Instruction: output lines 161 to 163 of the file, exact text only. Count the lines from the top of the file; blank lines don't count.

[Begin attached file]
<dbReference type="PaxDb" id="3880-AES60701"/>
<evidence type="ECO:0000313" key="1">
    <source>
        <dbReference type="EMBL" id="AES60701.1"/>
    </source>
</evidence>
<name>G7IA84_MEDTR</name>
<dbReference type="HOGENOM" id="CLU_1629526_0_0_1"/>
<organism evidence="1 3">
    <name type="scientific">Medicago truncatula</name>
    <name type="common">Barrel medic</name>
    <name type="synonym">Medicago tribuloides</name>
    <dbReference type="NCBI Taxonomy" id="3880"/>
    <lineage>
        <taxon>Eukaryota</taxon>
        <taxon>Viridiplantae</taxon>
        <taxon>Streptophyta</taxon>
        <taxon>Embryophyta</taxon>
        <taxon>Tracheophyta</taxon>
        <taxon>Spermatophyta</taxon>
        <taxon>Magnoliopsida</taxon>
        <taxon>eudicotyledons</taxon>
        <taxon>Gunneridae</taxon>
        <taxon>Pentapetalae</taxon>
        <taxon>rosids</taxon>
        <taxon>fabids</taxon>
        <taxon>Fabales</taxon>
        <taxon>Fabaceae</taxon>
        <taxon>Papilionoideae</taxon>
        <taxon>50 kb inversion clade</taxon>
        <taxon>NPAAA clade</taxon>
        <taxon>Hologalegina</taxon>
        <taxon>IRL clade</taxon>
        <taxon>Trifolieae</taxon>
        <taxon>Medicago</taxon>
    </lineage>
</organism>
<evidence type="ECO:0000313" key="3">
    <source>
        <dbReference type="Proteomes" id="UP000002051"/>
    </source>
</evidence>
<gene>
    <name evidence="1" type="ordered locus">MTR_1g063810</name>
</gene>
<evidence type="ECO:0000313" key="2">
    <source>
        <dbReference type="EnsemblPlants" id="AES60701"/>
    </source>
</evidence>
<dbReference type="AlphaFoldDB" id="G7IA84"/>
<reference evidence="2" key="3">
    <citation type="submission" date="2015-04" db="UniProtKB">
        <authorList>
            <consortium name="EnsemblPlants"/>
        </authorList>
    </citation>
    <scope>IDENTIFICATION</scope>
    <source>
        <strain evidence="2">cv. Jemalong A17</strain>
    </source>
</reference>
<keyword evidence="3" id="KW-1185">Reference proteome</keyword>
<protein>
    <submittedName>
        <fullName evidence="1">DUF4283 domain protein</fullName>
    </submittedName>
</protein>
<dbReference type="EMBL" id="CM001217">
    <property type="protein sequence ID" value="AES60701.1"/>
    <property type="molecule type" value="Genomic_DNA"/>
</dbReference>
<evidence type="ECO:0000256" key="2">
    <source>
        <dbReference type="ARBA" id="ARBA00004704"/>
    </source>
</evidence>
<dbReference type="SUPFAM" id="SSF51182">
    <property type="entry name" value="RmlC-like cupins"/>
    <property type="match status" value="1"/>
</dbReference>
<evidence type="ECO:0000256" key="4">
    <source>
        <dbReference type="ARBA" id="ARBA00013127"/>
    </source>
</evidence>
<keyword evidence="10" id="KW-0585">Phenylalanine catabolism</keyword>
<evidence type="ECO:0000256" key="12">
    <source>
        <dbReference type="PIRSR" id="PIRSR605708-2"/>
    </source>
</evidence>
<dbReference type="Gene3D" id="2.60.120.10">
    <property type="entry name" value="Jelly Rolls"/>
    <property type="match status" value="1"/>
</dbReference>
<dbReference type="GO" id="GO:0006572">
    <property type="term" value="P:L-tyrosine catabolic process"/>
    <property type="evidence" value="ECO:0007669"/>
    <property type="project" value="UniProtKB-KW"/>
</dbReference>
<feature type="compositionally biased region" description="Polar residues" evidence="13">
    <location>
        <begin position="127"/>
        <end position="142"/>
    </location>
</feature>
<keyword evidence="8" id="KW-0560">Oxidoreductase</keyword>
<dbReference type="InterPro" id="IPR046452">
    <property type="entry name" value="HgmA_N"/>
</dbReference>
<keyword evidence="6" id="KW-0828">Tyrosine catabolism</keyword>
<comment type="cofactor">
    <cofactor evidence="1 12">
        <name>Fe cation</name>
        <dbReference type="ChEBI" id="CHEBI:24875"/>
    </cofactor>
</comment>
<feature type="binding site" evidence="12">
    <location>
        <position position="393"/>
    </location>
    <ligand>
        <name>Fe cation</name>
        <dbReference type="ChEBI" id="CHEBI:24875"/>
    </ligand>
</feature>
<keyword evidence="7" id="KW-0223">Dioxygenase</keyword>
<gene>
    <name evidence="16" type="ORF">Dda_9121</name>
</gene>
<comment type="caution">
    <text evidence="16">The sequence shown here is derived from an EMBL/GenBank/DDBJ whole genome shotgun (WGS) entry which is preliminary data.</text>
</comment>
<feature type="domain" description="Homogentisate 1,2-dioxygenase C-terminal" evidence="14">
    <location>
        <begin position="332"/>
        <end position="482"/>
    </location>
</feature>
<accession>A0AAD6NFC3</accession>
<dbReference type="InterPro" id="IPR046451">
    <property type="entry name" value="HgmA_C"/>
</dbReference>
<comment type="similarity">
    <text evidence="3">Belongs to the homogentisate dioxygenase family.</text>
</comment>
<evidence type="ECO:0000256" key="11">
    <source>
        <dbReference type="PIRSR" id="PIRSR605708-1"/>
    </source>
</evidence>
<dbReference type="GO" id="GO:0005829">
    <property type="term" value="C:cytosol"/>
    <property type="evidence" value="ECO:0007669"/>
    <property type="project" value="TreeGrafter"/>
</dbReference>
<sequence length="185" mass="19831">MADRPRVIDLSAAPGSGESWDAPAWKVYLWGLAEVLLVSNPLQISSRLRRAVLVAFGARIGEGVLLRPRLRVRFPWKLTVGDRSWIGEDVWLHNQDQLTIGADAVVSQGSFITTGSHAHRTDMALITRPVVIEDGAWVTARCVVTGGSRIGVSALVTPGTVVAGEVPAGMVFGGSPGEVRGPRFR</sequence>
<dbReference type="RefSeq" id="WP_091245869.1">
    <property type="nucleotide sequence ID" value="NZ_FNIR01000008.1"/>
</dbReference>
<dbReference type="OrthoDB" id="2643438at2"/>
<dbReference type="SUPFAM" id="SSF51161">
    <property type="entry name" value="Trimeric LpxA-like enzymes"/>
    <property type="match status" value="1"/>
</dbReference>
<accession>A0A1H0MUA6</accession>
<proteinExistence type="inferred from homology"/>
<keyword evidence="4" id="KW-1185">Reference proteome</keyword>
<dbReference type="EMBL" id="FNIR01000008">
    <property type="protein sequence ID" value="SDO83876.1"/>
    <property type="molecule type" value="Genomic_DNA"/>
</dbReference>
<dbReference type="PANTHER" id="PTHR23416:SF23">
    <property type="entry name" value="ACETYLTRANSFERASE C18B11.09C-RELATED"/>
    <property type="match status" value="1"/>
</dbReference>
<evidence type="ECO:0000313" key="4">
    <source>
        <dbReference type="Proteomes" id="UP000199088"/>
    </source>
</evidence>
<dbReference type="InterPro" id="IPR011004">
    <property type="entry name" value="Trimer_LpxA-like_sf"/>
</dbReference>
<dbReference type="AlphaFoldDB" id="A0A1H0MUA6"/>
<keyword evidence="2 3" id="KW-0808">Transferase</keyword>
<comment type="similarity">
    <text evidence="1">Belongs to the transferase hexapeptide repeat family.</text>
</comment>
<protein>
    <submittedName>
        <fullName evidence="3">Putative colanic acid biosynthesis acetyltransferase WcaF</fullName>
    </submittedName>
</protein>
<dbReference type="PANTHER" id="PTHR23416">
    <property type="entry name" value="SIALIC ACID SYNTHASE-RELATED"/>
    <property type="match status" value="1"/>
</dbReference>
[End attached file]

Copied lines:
</dbReference>
<dbReference type="OrthoDB" id="2643438at2"/>
<dbReference type="SUPFAM" id="SSF51161">